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August 13, 2009
Jeremy Tyler signs with Maccabi Haifa
MORE: High school athlete eyes 2012 Olympic Games | Class of 2010 basketball player rankings
SAN DIEGO - Jeremy Tyler completed his jump from high school underclassman to pro basketball player on Wednesday when he signed a one-year, $140,000 contract with Maccabi Haifa of the Israeli Premier League.
Tyler, 18, is the first American-born player to leave high school early to play basketball professionally overseas. The 6-foot-11, 260-pound Tyler announced in the spring that he was skipping his senior season at San Diego High because prep basketball had become boring.
"I think I made the right decision," Tyler told The Associated Press on Wednesday evening. "I think this team is a good fit for me and it's the right country."
Tyler averaged 28.7 points during his junior season.
"I feel good. I feel blessed," he said. "I got past the easy part. Now the hard part is to perform and show the world I got a contract for a reason. Now I can play against grown men."
Tyler's agent, former NBA point guard B.J. Armstrong, said several offers were carefully considered.
"It's a huge step for him and his family and the things he's about to get into," Armstrong said. "The basketball will be the easiest part in this equation. Now he's got to get things adjusted off the court to what a professional does, how he lives. It'll be a challenge. The rest will take care of itself."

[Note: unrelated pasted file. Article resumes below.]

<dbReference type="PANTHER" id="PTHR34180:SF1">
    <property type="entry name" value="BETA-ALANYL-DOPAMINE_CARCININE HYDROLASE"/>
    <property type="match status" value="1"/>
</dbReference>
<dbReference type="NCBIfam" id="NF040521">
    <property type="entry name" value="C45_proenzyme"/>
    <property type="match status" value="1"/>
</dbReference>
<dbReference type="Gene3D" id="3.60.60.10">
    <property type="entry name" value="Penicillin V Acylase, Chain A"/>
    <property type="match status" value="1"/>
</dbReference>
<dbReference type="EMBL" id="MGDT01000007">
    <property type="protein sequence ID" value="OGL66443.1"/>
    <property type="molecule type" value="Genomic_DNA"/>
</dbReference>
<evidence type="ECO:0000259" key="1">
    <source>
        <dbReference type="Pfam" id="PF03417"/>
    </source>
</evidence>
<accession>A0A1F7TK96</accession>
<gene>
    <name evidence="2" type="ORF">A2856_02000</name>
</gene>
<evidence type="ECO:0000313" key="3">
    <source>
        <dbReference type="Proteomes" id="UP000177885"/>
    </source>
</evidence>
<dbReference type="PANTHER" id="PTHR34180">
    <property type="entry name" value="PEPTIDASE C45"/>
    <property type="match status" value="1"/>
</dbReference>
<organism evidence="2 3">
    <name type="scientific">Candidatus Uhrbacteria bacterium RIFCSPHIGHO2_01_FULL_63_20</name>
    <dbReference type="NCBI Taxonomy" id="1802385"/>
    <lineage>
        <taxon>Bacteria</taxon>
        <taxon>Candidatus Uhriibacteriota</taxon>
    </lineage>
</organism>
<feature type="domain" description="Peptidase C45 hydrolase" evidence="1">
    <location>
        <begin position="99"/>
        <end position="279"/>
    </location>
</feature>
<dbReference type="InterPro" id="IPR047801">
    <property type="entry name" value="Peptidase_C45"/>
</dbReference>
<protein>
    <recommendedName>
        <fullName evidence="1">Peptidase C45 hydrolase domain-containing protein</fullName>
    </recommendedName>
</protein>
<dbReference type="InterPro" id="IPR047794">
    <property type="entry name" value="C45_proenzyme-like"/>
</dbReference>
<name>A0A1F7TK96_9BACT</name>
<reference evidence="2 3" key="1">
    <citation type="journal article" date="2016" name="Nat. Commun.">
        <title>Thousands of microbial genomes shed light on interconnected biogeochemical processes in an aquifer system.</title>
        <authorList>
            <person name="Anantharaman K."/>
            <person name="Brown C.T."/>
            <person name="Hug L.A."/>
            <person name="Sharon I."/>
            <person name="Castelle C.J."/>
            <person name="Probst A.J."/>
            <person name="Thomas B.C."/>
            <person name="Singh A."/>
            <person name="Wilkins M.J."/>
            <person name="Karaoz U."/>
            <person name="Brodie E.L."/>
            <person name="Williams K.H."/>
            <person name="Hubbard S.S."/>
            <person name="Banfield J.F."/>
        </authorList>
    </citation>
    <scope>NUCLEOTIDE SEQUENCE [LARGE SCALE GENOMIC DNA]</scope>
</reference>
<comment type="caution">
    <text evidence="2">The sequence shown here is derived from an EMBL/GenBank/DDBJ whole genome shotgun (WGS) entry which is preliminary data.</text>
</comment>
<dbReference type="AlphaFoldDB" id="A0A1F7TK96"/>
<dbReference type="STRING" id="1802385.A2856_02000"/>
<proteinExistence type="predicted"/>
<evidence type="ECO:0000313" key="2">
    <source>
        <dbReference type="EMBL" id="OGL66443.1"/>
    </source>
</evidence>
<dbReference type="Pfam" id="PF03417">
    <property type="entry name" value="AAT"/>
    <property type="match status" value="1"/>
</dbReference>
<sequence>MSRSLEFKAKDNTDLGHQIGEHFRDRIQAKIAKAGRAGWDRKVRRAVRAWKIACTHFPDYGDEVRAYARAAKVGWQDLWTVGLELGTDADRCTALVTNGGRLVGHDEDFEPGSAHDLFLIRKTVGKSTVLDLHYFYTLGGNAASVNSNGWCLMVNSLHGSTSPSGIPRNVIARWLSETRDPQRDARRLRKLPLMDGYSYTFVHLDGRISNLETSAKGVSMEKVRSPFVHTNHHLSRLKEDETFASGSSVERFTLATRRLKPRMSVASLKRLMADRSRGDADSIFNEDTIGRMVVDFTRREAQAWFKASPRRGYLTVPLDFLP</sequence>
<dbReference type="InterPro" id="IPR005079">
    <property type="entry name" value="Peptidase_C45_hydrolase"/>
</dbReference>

Sonny Vaccaro, the former shoe company executive who's been advising Tyler and his family, said Maccabi Haifa is a good fit for several reasons.
"I think it's a very good deal for Jeremy because it's a good team, he'll play, they speak English and he'll learn there," Vaccaro said. "The reason we did one year was because it will give Jeremy time to understand how hard it is to be a professional, then he'll do whatever he wants to do next year."
Vaccaro said Tyler had five other offers, including one from a team for more money, "but Jeremy, his family and I decided it was more important to have a chance of playing than making a couple extra dollars. If Jeremy is who he's supposed to be, he'll earn a lot of money in his lifetime."
In early May, Tyler told The AP that he was tired of facing triple-teams, being hacked and being limited to playing the middle when he felt he had much more to his game.
"I was the best player in San Diego this year and it was boring. Next year, it would be extremely boring," Tyler said then. "I'd go into the game with no enthusiasm."
Tyler is expected to return to the United States when he becomes eligible for the 2011 NBA draft.
"My goal is to become one of the greatest," Tyler said Wednesday.
Tyler said he likes that Israel is a small country and that the team has young talent that can develop.
"He has a tremendous upside," said Andrew Wilson, a spokesman for American businessman Jeffrey Rosen, who owns Maccabi Haifa. "He's definitely got a lot of talent and is hungry, and we're an up-and-coming team, as the team has been in the Premier League only one year, so it seems like a very nice fit for us."
Maccabi Haifa was promoted to the Premier League after a 10-year absence and earned its first appearance in both the Israeli Premier League championship game as well as the State Cup Finals. The team has re-signed forward Davon Jefferson of Southern Cal.
Maccabi Haifa opens its season on Oct. 25.
"Tyler's size and natural talent will present matchup problems in our favor against other teams in Israel," coach Avi Ashkenazi said in a statement. "We know Tyler is hungry to prove himself on the court. We look forward to him developing over the course of the season and improving our team."
Wilson said Rosen bought the North American rights to Premier League games and plans to stream Maccabi Haifa games live on www.triangleinternet.tv as a way to promote the league in the United States.
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